Lansky Puck Sharpener – Sharpening Puck

  • How to Field Sharpen an Axe or Hatchet with a Puck Sharpening Stone
  • Gear Review: Lansky Puck Axe Sharpener
  • Field Sharpening Using the Lansky "Puck"
  • Lansky Puck Sharpening Stone System
  • The Lansky Puck Tool Sharpener
  • Sharpen Hatchet With Lansky Puck (SurvivalGeek)
  • Lansky | Sharpening Stone | The Puck
  • ✔LANSKY PUCK SHARPENER || Review Deutsch
  • Sharpening an Axe With Lansky Puck
  • How To Sharpen an Axe by Wranglerstar
«
»
Rating: 
Amazon Price: $10.95 $7.49 You save: $3.46 (32%). (as of May 26, 2018 9:32 pm – Details). Product prices and availability are accurate as of the date/time indicated and are subject to change. Any price and availability information displayed on the Amazon site at the time of purchase will apply to the purchase of this product.

Lansky Puck Sharpener 

“The Puck” really does stop here for axe sharpening with Lansky Puck Sharpener.  The small, pocket sized Lanksy round sharpening stone is easily portable when your out in the woods and your axe blade needs an edge.

Lansky Puck Sharpening Stone Easy To Grip Contoured Shape Provides For Safe Simple Tool Sharpening Coarse And Medium Grit

The Lansky Puck Sharpener is a highly effective, three inch diameter, dual grit, carbide sharpening stone. It measures an inch thick and is ideal for lawn mower 

This pocket-size Lansky Dual Grit Sharpener— also known as “The Puck” — is ideal for sharpening lawn mower blades, machetes, hatchets, axe blades, shovels and spades, and a variety of other cutting and chopping tools.

Axe sharpening puck easy-to-grip, contoured shape provides for safe, simple tool sharpening, and the Dual-Grit design provides a coarse side for quick cutting and shaping, and a medium side for final sharpening and finishing of your edge. Coarse Grit: 120  Medium Grit: 280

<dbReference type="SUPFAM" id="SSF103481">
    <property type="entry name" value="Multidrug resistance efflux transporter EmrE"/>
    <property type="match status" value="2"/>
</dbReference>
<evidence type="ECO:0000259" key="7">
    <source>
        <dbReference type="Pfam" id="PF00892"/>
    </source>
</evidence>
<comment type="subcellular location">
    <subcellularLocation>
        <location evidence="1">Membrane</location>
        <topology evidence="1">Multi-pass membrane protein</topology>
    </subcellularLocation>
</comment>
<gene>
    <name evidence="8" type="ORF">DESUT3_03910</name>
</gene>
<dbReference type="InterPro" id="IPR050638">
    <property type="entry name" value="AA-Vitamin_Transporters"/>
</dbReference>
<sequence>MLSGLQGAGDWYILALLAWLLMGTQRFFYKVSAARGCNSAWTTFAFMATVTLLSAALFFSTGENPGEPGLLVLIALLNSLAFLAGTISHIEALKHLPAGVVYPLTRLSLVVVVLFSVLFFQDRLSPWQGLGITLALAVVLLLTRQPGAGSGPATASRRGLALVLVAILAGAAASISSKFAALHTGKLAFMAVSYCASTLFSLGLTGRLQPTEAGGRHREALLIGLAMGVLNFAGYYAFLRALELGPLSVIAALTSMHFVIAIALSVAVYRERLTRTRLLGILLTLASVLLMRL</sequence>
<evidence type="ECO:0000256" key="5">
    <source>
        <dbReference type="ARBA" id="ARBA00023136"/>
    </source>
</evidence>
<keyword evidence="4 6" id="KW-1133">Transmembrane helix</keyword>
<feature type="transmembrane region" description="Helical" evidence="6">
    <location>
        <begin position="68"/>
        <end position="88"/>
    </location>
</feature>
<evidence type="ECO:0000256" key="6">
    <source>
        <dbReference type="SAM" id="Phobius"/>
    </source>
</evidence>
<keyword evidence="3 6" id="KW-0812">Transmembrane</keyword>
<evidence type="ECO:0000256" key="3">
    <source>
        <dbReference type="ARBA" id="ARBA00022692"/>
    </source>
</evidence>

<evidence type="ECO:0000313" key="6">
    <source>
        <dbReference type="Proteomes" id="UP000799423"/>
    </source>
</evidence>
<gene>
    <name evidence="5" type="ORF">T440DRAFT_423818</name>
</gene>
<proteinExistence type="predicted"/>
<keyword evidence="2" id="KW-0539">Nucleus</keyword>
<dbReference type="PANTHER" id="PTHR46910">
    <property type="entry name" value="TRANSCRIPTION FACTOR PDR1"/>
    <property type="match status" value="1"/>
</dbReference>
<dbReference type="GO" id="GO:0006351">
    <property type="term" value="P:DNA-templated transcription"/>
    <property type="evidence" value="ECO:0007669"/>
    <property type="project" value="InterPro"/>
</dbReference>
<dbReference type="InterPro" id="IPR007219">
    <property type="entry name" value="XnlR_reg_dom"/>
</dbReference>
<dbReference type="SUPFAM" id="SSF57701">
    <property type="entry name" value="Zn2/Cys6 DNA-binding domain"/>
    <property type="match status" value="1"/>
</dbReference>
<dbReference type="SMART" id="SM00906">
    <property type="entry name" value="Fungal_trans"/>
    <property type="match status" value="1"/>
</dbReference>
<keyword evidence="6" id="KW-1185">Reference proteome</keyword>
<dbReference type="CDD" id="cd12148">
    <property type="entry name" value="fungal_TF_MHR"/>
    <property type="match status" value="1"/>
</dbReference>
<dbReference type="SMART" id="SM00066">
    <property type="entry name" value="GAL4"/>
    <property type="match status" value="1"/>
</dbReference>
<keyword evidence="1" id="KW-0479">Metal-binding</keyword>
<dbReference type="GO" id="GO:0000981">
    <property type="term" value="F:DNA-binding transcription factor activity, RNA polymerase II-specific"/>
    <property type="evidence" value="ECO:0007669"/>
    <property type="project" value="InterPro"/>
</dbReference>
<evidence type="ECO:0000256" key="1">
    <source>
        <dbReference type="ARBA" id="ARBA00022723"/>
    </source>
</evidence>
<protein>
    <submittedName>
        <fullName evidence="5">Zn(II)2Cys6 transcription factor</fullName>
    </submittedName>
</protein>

Warranty

Lansky Round Sharpening Stone is an excellent sharpening stone for axes includes a limited one-year manufacturer’s warranty against defects in materials and workmanship.

Cleaning Tip for Lansky Axe Puck

If the Puck is “gunked up” I suggest using Nathan’s Honing Oil to help float away the metal fillings and then rub it clean with a cloth. You also could take some Dawn dish soap, a nylon brush and some water and scrub it.

About Lanksy Sharpeners

Lansky Sharpeners is the most recognized name in knife sharpening worldwide. In addition to our legendary Controlled-Angle Sharpening System we continue to develop new sharpening technologies and innovations for: hunting and outdoor sports, kitchen use, as well as the workshop. We are known for our hunting knife sharpeners, and precision sharpening kits.

Customer Reviews

Sharpened my hatchet very well!

 on September 11, 2015
By BROgle
Very nice sharpener. Rough side and soft side. I used it to sharpen my dull and rusted hatchet and it created a very nice sharp edge. I didn’t use the Lanskys oil like they recommended and it still came out fine so that’s not absolutely necessary.

A good stone that does a good job

 on August 3, 2015
By GC3
This is a pretty good stone. I like the dual grits because let’s face it, not everything we sharpen needs the same kind of edge or starts from the same degree of dullness. You can use it dry, with honing oil or with water. Over many years I have found that water works best with a stone this coarse, (actually, my father taught me that and I just simply verified what he told me over the years). Using it dry will cause premature wear and your stone will not last as long as it could. So choose whether you can work best with honing oil or water. Even though this stone has what it calls a medium grit, it’s still not nearly as smooth and hard as an Arkansas stone or something of that nature that normally requires oil. If you use oil on this stone, it will clog the pores and eventually have an affect on how well it does its job. Water on the other hand does just as well or better and does not clog. It washes out and the stone can stay clean for the next time you need it. As far as being messy I have not found that to be a problem. A small amount of oil or water is all you need anyway, and you can always add more when you need it. Just enough to cover the surface of the stone is all that is necessary and when it dries up or soaks in, just add some more. It’s not that complicated. Clean it after each use to keep the surface fresh and get rid of metal particles that will collect.